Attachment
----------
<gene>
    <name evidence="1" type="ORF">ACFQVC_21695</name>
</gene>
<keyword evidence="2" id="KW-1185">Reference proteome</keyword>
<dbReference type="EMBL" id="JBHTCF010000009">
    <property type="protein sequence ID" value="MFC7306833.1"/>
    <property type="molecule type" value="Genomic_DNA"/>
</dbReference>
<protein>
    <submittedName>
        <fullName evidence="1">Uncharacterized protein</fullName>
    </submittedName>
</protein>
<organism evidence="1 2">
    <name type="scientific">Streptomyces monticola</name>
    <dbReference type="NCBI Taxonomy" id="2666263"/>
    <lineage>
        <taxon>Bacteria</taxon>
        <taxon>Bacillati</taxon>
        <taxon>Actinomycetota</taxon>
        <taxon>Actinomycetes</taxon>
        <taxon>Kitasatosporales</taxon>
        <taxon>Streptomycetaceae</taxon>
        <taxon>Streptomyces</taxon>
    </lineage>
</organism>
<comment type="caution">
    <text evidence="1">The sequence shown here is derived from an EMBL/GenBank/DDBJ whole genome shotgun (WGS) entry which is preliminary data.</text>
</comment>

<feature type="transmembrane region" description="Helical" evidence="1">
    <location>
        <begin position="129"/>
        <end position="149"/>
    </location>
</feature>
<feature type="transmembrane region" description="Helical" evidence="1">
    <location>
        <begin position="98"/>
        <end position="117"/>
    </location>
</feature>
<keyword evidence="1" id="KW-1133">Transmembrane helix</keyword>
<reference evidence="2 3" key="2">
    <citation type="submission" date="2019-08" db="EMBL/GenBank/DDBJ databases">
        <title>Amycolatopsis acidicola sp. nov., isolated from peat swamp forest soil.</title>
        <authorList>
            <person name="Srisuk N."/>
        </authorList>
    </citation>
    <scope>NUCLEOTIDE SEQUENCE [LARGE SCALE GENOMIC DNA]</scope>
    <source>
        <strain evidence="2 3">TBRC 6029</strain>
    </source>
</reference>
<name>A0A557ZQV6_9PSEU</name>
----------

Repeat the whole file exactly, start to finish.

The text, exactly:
<gene>
    <name evidence="1" type="ORF">ACFQVC_21695</name>
</gene>
<keyword evidence="2" id="KW-1185">Reference proteome</keyword>
<dbReference type="EMBL" id="JBHTCF010000009">
    <property type="protein sequence ID" value="MFC7306833.1"/>
    <property type="molecule type" value="Genomic_DNA"/>
</dbReference>
<protein>
    <submittedName>
        <fullName evidence="1">Uncharacterized protein</fullName>
    </submittedName>
</protein>
<organism evidence="1 2">
    <name type="scientific">Streptomyces monticola</name>
    <dbReference type="NCBI Taxonomy" id="2666263"/>
    <lineage>
        <taxon>Bacteria</taxon>
        <taxon>Bacillati</taxon>
        <taxon>Actinomycetota</taxon>
        <taxon>Actinomycetes</taxon>
        <taxon>Kitasatosporales</taxon>
        <taxon>Streptomycetaceae</taxon>
        <taxon>Streptomyces</taxon>
    </lineage>
</organism>
<comment type="caution">
    <text evidence="1">The sequence shown here is derived from an EMBL/GenBank/DDBJ whole genome shotgun (WGS) entry which is preliminary data.</text>
</comment>

<feature type="transmembrane region" description="Helical" evidence="1">
    <location>
        <begin position="129"/>
        <end position="149"/>
    </location>
</feature>
<feature type="transmembrane region" description="Helical" evidence="1">
    <location>
        <begin position="98"/>
        <end position="117"/>
    </location>
</feature>
<keyword evidence="1" id="KW-1133">Transmembrane helix</keyword>
<reference evidence="2 3" key="2">
    <citation type="submission" date="2019-08" db="EMBL/GenBank/DDBJ databases">
        <title>Amycolatopsis acidicola sp. nov., isolated from peat swamp forest soil.</title>
        <authorList>
            <person name="Srisuk N."/>
        </authorList>
    </citation>
    <scope>NUCLEOTIDE SEQUENCE [LARGE SCALE GENOMIC DNA]</scope>
    <source>
        <strain evidence="2 3">TBRC 6029</strain>
    </source>
</reference>
<name>A0A557ZQV6_9PSEU</name>